Sydney Airport is proud to name the new flyover into the domestic airport after aviation trailblazer, Deborah Lawrie AM.
Deborah Lawrie was the first woman in Australia to become a pilot for a commercial airline, but this only happened after a ground-breaking legal battle.
Despite being qualified, Deborah Lawrie’s applications to be a pilot were repeatedly rejected due to her gender.
In 1979, she won Australia’s first successful High Court sex discrimination case for employment, a decision that paved the way for women to get equal rights in workplaces across the country.
Deborah Lawrie made history on 22 January 1980 when she co-piloted an Ansett flight from Alice Springs to Darwin.
The Deborah Lawrie Flyover has been named in recognition of her significant service to aviation and her advocacy for gender equality.
The flyover is part of the NSW government’s $2.6 billion Sydney Gateway project to improve traffic flow and reduce travel times.
The Deborah Lawrie Flyover is adorned with the Aboriginal artwork ‘following the glistening of the sun’ by Dennis Golding and Carmen Glynn-Braun from the Re-Right Collective, in partnership with the La Perouse elders and cultural advisors.
The 800-meter-long flyover will open to traffic, streamlining access to the T2 and T3 domestic terminals.
Sydney Airport CEO, Geoff Culbert, said: “It is an honour to name this impressive piece of infrastructure after Australia’s first commercial female pilot, Deborah Lawrie.”
“Deborah Lawrie didn’t just pave the way for women in aviation, but her High Court win was the catalyst for change in workplaces across Australia to give women equal opportunities and rights.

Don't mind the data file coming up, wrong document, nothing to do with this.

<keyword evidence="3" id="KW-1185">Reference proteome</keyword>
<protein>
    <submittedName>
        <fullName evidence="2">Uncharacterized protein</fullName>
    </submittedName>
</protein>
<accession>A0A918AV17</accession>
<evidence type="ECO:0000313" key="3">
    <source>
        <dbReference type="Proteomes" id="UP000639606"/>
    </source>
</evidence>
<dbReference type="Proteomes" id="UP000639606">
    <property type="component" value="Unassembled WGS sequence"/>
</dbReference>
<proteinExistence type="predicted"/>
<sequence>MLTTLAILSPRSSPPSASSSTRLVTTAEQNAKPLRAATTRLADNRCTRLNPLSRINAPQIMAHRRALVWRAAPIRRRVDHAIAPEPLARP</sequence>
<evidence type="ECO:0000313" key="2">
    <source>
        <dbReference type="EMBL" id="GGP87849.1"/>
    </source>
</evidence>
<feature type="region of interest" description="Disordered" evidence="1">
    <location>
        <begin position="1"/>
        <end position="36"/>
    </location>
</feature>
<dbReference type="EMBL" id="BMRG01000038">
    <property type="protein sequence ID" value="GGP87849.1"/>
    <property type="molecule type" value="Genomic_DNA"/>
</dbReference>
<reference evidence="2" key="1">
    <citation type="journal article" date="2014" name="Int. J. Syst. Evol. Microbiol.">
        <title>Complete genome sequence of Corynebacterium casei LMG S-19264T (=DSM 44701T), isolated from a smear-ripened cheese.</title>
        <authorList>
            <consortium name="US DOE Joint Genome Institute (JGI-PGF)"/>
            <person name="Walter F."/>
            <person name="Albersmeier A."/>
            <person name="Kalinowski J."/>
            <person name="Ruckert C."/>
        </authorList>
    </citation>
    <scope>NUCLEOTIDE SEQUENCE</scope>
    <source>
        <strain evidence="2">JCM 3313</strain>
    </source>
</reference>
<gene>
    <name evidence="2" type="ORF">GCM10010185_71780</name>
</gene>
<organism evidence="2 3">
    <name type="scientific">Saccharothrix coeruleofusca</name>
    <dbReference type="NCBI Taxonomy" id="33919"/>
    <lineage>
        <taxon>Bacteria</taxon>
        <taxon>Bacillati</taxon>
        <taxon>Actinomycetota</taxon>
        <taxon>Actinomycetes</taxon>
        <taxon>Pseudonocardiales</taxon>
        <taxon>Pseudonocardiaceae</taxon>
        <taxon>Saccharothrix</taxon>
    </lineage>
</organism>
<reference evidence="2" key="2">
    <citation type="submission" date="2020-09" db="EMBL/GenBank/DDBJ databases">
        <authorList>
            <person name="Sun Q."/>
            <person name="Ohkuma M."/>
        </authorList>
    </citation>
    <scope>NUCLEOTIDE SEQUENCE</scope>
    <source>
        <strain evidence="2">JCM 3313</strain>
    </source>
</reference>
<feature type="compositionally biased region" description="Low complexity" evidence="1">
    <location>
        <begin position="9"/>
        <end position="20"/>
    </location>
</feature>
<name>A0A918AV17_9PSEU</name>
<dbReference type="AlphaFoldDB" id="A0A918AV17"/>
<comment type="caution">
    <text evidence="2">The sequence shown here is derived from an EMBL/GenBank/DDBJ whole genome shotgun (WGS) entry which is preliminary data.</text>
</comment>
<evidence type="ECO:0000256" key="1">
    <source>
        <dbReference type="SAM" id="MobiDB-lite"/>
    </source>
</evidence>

“More than four decades after that landmark case, Deborah Lawrie has notched up an impressive 20,000 flying hours, and we love seeing her come through Sydney Airport flying planes for Virgin.
“She fought hard for her wings, and the Deborah Lawrie Flyover has now cemented her place as one of the most significant aviation pioneers in Australia.”
Pilot Deborah Lawrie AM said: “If someone had said to me way back when I was 25, taking on Ansett in the High Court to become a commercial airline pilot, that one day there would be a flyover into Sydney Airport named after me, I would have thought they were mad.”
“I am very honoured and humbled by the incredible gesture to name this impressive flyover after me and I hope I can continue to inspire future generations of aviators.
“To me, the flyover is like a gentle descending turn onto final approach, an engineering masterpiece.
“Friends and colleagues are delighted when they hear that the flyover passes right over the top of Sir Reginald Ansett Drive.
“I’ve walked beside and been fascinated by the construction of the flyover many times on my way to work but since I found out it will carry my name, I’ve stopped to take photos.”
NSW Minister for Roads, John Graham said: “I am thrilled the Sydney Gateway flyover will forever honour Deborah Lawrie, a great Australian pioneer for women’s rights and workplace equality.”
“The fact that the Deborah Lawrie Flyover will cast a little shade over Sir Reginald Ansett Drive is most fitting for a woman who refused to be grounded by the era she grew up in and the man who said she would never make a commercial airline pilot.
“Traffic using the flyover from Sunday is a key milestone for the toll-free Gateway project which is due for completion in 2024 and will have capacity for over 100,000 vehicles a day, solving one of Sydney’s most enduring traffic pinch points.”